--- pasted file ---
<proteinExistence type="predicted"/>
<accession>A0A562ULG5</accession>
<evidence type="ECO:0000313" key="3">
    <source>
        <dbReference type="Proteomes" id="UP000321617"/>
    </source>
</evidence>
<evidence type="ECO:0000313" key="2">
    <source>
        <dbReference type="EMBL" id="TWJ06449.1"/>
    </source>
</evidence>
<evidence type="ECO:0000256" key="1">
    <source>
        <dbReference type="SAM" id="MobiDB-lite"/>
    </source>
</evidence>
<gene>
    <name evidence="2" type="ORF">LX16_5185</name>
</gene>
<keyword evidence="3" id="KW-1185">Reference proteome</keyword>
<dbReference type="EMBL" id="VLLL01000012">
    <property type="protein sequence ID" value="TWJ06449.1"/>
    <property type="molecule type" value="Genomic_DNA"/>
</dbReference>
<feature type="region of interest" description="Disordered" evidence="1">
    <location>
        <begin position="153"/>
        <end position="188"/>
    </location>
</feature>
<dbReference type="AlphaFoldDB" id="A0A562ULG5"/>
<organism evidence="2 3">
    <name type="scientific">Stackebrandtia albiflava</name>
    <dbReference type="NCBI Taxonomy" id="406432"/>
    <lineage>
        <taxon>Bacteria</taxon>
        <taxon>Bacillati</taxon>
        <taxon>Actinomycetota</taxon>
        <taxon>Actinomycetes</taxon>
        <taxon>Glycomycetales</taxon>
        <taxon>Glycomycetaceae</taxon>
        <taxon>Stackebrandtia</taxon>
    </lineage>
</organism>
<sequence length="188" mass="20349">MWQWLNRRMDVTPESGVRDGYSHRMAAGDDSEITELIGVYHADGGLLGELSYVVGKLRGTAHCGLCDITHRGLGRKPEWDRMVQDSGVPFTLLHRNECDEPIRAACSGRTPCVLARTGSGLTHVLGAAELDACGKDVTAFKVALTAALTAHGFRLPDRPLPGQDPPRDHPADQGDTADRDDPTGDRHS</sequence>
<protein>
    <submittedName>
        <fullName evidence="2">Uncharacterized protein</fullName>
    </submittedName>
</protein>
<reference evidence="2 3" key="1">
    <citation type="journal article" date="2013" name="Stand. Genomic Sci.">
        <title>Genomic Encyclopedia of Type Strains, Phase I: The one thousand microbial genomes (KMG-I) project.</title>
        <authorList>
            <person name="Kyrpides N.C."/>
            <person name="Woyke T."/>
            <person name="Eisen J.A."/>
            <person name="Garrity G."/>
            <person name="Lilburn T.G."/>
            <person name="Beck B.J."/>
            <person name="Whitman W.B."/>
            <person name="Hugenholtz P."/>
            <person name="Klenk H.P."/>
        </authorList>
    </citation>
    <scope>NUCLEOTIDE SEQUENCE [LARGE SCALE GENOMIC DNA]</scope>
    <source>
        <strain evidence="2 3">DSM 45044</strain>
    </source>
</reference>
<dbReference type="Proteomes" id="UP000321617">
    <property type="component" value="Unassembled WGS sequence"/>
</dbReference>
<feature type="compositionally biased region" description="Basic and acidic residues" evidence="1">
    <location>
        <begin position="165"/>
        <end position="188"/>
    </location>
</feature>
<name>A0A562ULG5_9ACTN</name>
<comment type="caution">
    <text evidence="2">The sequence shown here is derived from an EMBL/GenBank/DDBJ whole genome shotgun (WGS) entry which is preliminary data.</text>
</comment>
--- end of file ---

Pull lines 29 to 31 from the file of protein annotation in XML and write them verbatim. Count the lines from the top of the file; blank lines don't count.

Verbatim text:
        <end position="188"/>
    </location>
</feature>